AT: Gear

Here is run-down of gear from my last trip. This should help me next time I pack, to eliminate anything I don’t really need and get my weight down a little more.

  1. Pack – Osprey Atmos 65: This was my 2nd trip with this pack, and I still love it. On the last day, the 20 mile march, I noticed 2 cinches I had not seen on the shoulder strap. When Ethan adjusted them, I felt like my pack was 3 lbs lighter! I am not sure I could use this pack on a long solo hike — it may be a touch small. I was carrying everything I needed myself except a tent. Not sure where I could fit one. Overnight or two nights would be ok. Beyond that, I’m not so sure.
  2. Stove — Jet Boil: This was my 1st trip with this stove, and I loved it. Lightweight and compact… The burner and one fuel canister fit inside the “pot”, and the canister is good for up to 12 liters. We cooked 4-5 cups each day for 4 days, and there still seems to be a fair amount of fuel left.
  3. Lights — I can consolidate here, but I love my lights! My new head light (Christmas) is a Petz Tikka, and is much lighter and more compact than my old Petzl Duo. But I carried 2 little flashlights and a photo micro. I could easily get rid of the 2 flashlights and keep the micro for emergencies, to save a few ounces.
  4. Clothes — I went with 1 short sleeve Icebreaker BodyFit 200, 1 long sleeve bodyfit 200, a mid-weight fleece, one pair of shorts, one pair of hiking pants, one lightweight rain jacket, 3 wool socks, 1 pair of injinj toe socks used as a liner, and two boxer/briefs. The short sleeve icebreaker got some holes in one of the shoulders, maybe due to the pack straps I mentioned above, but I love this material and brand. One of the wool socks was also ice breaker and they did well too. I have yet to find a perfect solution to the boxer/briefs. I went without anything on a couple of long sections and that was sometimes ok, sometimes not. I have some shorts with liners and those have worked well for me in the past, but I did not use them this time. Oh, and one “coolie” that I used to wipe sweat off my face when it was hot, and has a head warmer when it was cold. All in all I was about right on with clothes. I could have used some very light weight fleece or liner gloves on the last morning, when my hands had gotten wet and it had cooled off a lot.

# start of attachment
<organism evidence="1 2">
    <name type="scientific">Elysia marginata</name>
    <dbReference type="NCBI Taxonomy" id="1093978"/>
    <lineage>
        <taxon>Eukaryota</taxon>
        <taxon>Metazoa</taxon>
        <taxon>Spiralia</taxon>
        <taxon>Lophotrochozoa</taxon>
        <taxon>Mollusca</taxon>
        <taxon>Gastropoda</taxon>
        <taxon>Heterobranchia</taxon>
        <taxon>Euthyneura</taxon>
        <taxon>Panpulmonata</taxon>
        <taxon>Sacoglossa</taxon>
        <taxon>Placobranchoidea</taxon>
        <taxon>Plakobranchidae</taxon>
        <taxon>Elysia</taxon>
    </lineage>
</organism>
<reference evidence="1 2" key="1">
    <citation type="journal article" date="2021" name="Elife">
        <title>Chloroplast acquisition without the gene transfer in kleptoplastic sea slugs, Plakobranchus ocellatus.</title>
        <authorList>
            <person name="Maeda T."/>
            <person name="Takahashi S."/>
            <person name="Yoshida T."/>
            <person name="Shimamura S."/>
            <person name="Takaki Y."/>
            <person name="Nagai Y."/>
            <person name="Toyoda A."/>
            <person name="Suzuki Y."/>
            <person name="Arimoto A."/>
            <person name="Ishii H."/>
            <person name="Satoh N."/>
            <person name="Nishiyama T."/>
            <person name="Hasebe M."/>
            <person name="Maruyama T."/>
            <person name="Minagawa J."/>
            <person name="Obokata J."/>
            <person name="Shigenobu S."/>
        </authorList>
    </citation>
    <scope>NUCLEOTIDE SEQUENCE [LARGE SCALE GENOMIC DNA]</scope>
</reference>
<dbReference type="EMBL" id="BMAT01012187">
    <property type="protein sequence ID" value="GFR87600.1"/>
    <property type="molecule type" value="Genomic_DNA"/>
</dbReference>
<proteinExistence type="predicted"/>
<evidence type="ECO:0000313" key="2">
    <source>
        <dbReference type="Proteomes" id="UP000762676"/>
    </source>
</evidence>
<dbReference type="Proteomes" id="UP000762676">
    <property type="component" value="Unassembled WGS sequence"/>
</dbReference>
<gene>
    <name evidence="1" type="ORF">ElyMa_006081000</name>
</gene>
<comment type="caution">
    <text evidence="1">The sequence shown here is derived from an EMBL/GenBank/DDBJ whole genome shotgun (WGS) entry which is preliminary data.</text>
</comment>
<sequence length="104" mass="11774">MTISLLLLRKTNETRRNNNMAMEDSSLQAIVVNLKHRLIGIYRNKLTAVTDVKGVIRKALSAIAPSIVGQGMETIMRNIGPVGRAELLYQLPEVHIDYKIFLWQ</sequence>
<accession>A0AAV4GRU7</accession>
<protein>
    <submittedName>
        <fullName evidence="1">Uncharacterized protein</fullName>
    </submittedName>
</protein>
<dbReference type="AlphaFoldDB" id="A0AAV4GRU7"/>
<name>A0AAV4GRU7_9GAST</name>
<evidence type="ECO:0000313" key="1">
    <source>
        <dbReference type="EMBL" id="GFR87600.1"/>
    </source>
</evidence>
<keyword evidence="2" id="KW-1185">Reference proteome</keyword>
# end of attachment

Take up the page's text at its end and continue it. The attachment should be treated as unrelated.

5. Shoes — Soloman XA Pros… Still happy with trail shoes instead of boots, though I did get two very minor blisters this time. I think where the insole wraps the heel and meets the shoe may have caused them.  I normally never get blisters.  :-/
  6. Water Filter: My filter is about 10-12 years old and clogged on us on the 4th day. Since we’ve gotten home I’ve cleaned it and scraped the ceramic cartridge, and it is flowing fine. On the trail I saw thru hikers using steri-pens and chemicals. I’m not sure I’m ready for either — I still like the filters. I recently saw a new MSR pump filter that is about 1/2 the size and weight of mine, so now I have filter envy. 🙂
  7. Multi-tool — These are heavy, but it is nice to have some of the items. The knife is a must, though mine is not a locking blade. 😦 It is a leatherman, though I don’t know the exact model. About 1/2 the size of the wave I used to carry.